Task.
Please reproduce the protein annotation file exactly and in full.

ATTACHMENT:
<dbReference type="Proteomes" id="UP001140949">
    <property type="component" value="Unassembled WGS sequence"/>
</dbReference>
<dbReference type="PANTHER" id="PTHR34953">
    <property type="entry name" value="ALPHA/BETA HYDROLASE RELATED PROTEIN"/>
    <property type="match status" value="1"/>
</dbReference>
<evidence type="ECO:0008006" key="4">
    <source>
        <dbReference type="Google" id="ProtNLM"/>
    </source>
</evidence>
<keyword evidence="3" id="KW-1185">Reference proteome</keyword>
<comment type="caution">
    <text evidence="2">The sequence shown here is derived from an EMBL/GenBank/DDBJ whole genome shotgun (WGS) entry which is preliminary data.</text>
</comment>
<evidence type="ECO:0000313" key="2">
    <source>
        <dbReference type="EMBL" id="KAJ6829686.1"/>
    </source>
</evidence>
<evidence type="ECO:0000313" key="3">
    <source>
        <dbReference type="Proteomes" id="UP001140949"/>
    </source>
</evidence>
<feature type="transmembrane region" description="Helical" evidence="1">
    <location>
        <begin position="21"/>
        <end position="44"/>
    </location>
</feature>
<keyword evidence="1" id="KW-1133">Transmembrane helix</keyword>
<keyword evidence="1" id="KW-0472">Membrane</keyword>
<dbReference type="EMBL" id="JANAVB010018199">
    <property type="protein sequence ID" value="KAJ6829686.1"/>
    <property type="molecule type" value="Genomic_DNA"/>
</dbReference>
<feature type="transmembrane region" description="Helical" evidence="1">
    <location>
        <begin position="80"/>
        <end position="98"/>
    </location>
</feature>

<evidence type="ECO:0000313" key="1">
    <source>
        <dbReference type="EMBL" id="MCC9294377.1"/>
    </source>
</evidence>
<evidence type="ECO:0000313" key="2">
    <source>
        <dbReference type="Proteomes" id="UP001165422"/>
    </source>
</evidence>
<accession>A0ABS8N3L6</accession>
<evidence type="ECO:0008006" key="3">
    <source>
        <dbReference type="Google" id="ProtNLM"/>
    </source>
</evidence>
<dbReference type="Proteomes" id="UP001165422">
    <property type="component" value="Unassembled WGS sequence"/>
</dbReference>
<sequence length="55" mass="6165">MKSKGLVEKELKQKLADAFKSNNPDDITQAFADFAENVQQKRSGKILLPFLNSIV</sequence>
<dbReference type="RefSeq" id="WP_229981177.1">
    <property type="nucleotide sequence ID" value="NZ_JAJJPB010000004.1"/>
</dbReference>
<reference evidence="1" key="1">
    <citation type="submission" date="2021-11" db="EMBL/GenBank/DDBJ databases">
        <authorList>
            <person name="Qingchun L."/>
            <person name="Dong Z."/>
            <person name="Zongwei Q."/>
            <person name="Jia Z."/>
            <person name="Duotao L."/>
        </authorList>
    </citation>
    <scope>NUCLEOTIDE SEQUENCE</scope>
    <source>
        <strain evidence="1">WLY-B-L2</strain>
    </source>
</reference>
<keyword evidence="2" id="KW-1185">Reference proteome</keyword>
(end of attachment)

<dbReference type="Proteomes" id="UP001140949">
    <property type="component" value="Unassembled WGS sequence"/>
</dbReference>
<dbReference type="PANTHER" id="PTHR34953">
    <property type="entry name" value="ALPHA/BETA HYDROLASE RELATED PROTEIN"/>
    <property type="match status" value="1"/>
</dbReference>
<evidence type="ECO:0008006" key="4">
    <source>
        <dbReference type="Google" id="ProtNLM"/>
    </source>
</evidence>
<keyword evidence="3" id="KW-1185">Reference proteome</keyword>
<comment type="caution">
    <text evidence="2">The sequence shown here is derived from an EMBL/GenBank/DDBJ whole genome shotgun (WGS) entry which is preliminary data.</text>
</comment>
<evidence type="ECO:0000313" key="2">
    <source>
        <dbReference type="EMBL" id="KAJ6829686.1"/>
    </source>
</evidence>
<evidence type="ECO:0000313" key="3">
    <source>
        <dbReference type="Proteomes" id="UP001140949"/>
    </source>
</evidence>
<feature type="transmembrane region" description="Helical" evidence="1">
    <location>
        <begin position="21"/>
        <end position="44"/>
    </location>
</feature>
<keyword evidence="1" id="KW-1133">Transmembrane helix</keyword>
<keyword evidence="1" id="KW-0472">Membrane</keyword>
<dbReference type="EMBL" id="JANAVB010018199">
    <property type="protein sequence ID" value="KAJ6829686.1"/>
    <property type="molecule type" value="Genomic_DNA"/>
</dbReference>
<feature type="transmembrane region" description="Helical" evidence="1">
    <location>
        <begin position="80"/>
        <end position="98"/>
    </location>
</feature>

<evidence type="ECO:0000313" key="1">
    <source>
        <dbReference type="EMBL" id="MCC9294377.1"/>
    </source>
</evidence>
<evidence type="ECO:0000313" key="2">
    <source>
        <dbReference type="Proteomes" id="UP001165422"/>
    </source>
</evidence>
<accession>A0ABS8N3L6</accession>
<evidence type="ECO:0008006" key="3">
    <source>
        <dbReference type="Google" id="ProtNLM"/>
    </source>
</evidence>
<dbReference type="Proteomes" id="UP001165422">
    <property type="component" value="Unassembled WGS sequence"/>
</dbReference>
<sequence length="55" mass="6165">MKSKGLVEKELKQKLADAFKSNNPDDITQAFADFAENVQQKRSGKILLPFLNSIV</sequence>
<dbReference type="RefSeq" id="WP_229981177.1">
    <property type="nucleotide sequence ID" value="NZ_JAJJPB010000004.1"/>
</dbReference>
<reference evidence="1" key="1">
    <citation type="submission" date="2021-11" db="EMBL/GenBank/DDBJ databases">
        <authorList>
            <person name="Qingchun L."/>
            <person name="Dong Z."/>
            <person name="Zongwei Q."/>
            <person name="Jia Z."/>
            <person name="Duotao L."/>
        </authorList>
    </citation>
    <scope>NUCLEOTIDE SEQUENCE</scope>
    <source>
        <strain evidence="1">WLY-B-L2</strain>
    </source>
</reference>
<keyword evidence="2" id="KW-1185">Reference proteome</keyword>